site site-navbranch.xsl site

Skip to main content.

Looking for PowerPoint and/or Google Analytics solutions? Please follow the above links to

section no_callout.xsl no_callout

page static_html.xsl b2004_12_31

SharePoint 2.0 OLAP Web Parts

There is now tremendous out-of-the-box OLAP reporting capability on the Microsoft platform. I want to deviate for the moment from the strict XML/A topic to discuss some of these capabilities.

SharePoint 2.0

What can I say - I'm hooked. With SharePoint 2.0 on Windows 2003, you can create shared work areas and portals for your users. You setup the base framework and Web Parts (see below) and security - and then let your users go at it. Users can create their own personal portals or customize shared portals. These portals can combine application sections, collaboration sections, and third party information tools.

SharePoint is a big leap for developers such as myself, who are accustomed to building a web application from scratch as a monolithic whole. I now need to dispose of that mentality (at least sometimes) and think instead about what pieces I need to add to an existing SharePoint ecosphere. But of course before adding pieces you have to know what pieces already exists. So here is a quick rundown of what I've found.

Web Parts are central to SharePoint. A Web Part occupies a section of a SharePoint document (Web Part Page). The user can select parts to be displayed and configure their properties. Parts can talk to each other as data providers or consumers. So a list part may be connected to a detail part on the same page. Parts can be closed (temporarily removed from page) or closed (only title area of part is visible).

Out-of-the box OLAP parts

Office Web Parts

Microsoft's Office Web Parts and Components is a collection of Web Parts and data retrieval services that can be used to include interactive Excel pivot tables, pivot charts, and spreadsheets in a SharePoint 2.0 portal. The PivotChart and PivotTable parts are based on the ones you are probably familiar with, but have some added SharePoint-specific capabilities. The web parts may be connected to a variety of data sources, including SQL Server databases, OLAP cubes, SharePoint lists, other Office Web Parts, or any other data source with an available OLE DB provider. The Web Parts are based on familiar Excel components and support a large subset of Excel's features.

Scorecard Parts

The Microsoft Business Scorecard Accelerator (MBSA) comes with a number of nice part for use in OLAP applications. This makes sense as the MBSA is built upon SSAS cubes for their datasources. The parts included are Dimension Slicer, Scorecard Standard View, Scorecard Custom View, Scorecard Single View, Strategy Map View and Dynamic Gauge View.

I especially like the Dimension Slicer. It is a provider part which provides one or more dimension members as slicers to the other Scorecard parts - or to your own custom part.

The Scorecard Custom View is also a nice addition to your OLAP part palette. It is similar to the PivotTable view, but with the additional capability of displaying graphical indicators of KPIs.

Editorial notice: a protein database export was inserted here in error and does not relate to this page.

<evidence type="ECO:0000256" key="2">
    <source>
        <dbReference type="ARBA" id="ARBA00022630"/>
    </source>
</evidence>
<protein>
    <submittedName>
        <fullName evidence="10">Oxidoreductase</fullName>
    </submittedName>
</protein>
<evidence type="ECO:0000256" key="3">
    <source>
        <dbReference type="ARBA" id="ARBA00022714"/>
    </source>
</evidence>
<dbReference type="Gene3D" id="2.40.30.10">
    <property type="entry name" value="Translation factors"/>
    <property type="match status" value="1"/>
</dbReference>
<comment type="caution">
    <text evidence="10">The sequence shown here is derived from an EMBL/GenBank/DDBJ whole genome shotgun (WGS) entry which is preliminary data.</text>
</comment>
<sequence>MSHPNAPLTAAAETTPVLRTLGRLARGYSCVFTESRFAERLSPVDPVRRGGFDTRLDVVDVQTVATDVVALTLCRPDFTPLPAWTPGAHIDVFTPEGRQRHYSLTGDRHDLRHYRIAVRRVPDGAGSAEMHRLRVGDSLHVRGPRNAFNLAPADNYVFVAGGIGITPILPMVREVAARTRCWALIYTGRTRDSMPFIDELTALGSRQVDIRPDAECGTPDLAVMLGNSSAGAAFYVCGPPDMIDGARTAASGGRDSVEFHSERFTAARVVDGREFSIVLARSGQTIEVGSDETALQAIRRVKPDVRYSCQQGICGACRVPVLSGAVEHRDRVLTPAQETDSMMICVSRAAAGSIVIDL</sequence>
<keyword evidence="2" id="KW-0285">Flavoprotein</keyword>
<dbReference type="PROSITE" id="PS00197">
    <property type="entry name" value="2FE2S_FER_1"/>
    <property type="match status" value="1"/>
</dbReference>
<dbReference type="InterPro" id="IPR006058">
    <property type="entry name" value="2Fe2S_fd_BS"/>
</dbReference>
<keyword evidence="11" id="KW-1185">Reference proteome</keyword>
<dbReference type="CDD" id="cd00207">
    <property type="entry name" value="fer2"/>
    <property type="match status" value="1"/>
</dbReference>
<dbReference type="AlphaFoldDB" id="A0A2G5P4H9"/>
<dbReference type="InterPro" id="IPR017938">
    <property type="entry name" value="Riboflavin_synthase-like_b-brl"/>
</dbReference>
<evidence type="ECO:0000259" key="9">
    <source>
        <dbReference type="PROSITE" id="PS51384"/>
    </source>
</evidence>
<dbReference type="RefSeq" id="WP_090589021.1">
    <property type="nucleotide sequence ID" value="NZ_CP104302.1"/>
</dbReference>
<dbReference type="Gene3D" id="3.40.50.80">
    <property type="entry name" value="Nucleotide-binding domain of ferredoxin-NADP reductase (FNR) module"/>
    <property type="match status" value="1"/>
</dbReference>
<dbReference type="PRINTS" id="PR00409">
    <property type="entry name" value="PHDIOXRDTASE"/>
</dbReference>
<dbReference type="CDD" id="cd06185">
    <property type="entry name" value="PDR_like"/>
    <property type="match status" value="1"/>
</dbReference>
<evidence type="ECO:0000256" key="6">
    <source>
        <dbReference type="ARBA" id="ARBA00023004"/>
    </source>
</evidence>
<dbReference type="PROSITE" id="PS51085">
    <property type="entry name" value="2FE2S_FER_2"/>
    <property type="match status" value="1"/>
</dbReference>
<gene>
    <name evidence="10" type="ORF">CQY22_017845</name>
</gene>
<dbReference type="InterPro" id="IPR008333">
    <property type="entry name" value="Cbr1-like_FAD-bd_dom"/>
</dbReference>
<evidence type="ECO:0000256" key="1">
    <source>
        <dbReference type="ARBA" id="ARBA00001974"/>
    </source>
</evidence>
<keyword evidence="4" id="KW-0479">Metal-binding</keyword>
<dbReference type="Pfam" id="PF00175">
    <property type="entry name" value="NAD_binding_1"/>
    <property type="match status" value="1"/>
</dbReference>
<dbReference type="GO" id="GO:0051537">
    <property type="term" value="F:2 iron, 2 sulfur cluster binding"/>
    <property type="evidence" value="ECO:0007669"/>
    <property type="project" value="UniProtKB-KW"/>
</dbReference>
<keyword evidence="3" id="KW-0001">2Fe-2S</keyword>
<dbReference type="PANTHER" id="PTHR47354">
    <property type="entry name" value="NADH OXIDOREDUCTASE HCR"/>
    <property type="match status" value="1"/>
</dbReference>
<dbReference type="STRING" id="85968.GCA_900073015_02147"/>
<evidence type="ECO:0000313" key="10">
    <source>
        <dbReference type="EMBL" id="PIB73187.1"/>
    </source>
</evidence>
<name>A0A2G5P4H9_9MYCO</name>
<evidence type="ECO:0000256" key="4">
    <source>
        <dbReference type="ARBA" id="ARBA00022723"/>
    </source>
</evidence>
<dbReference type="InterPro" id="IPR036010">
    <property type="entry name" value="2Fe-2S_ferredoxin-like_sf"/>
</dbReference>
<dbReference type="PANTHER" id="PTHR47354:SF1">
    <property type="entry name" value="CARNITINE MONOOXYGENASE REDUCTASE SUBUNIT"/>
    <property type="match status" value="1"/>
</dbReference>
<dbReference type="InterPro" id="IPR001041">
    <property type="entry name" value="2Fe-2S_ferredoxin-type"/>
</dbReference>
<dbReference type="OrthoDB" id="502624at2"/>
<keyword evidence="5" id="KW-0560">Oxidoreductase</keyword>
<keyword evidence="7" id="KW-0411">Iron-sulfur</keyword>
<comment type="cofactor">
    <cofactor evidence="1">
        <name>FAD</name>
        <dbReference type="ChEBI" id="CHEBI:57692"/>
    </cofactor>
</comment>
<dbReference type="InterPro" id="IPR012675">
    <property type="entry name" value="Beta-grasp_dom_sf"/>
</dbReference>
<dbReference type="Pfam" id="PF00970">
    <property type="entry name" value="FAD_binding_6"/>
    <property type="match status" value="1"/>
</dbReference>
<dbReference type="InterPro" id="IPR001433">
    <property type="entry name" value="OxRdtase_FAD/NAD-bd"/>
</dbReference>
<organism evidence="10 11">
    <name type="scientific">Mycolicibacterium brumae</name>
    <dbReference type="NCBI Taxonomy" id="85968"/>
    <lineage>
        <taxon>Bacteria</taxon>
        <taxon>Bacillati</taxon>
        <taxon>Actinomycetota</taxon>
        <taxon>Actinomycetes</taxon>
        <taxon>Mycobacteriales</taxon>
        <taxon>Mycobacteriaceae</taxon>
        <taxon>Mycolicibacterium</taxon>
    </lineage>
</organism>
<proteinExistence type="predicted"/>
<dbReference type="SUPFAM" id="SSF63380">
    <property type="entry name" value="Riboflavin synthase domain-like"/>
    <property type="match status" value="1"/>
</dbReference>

The figure below shows Office Parts and Scorecard Parts together in one SharePoint document.

Scorecard Sample


Generic SharePoint Collaboration and Workflow Parts

Quite a lot of useful stuff in this category including:

  • Announcements
  • Contacts
  • Members
  • Tasks
  • Events
  • Discussion
  • Link lists

Information parts include:

  • MSNBC Business
  • News
  • Stocks
  • Sports
  • Weather

Generic parts include:

  • Web Capture
  • XML transformation

Microsoft is also fostering a community of 3rd party ISVs to write special purpose web parts or larger application blocks in a SharePoint compatible form.

Getting on board with SharePoint like I said requires an up front investment (time, emotional, financial), but it has significant payback potential. Compared to email and filesystem based collaboration, SharePoint is just years ahead. And compared to building single-purpose, monolithic applications, it is years ahead for us developers.

Deploying Scorecards also has an additional overhead. But since it is based upon Sharepoint it is only incremental. Any organization wishing to create measurable metrics and KPIs should do a serious evaluation of MBSA. Like SharePoin,t it is available at no cost. It is extensively documented and even supports SOAP web service interfaces. And your "big button" users will like big colored button they can drill-down on in search of someone to praise or blame.


Download Windows SharePoint Services with Service Pack 1
Office Business Scorecards Accelerator
Office 2003 Add-in: Web Parts and Components
HTML Viewer Service for Windows SharePoint Services
Articles on SharePoint Products and Technologies (awsome list)
SharePoint 2003 Resource Center (awsome list 2)
Eric's Big List Of SharePoint Links
Frequently Asked Questions on Windows SharePoint Services
Mike Walsh's on-line SharePoint FAQ (most detailed info available anywhere)
SharePoint 2003 Resource Portal (Resources for Applying Sharepoint Technologies)
Use Windows SharePoint Services as a Platform for Building Collaborative Applications
Use Windows SharePoint Services as a Platform for Building Collaborative Apps, Part 2
cBlog by Collutions Inc. (free blogging add-on)
Rule Team Server for SharePoint (capture business rules)
SharePoint Portal Server 2003: Deploying as an Extranet
Code Samples - Digital Dashboard Development
DevTips.NET Forums
Digital Dashboard Development
Get Ready for SharePoint Products and Technologies v2.0
Configuring E-Mail-Enabled Document Libraries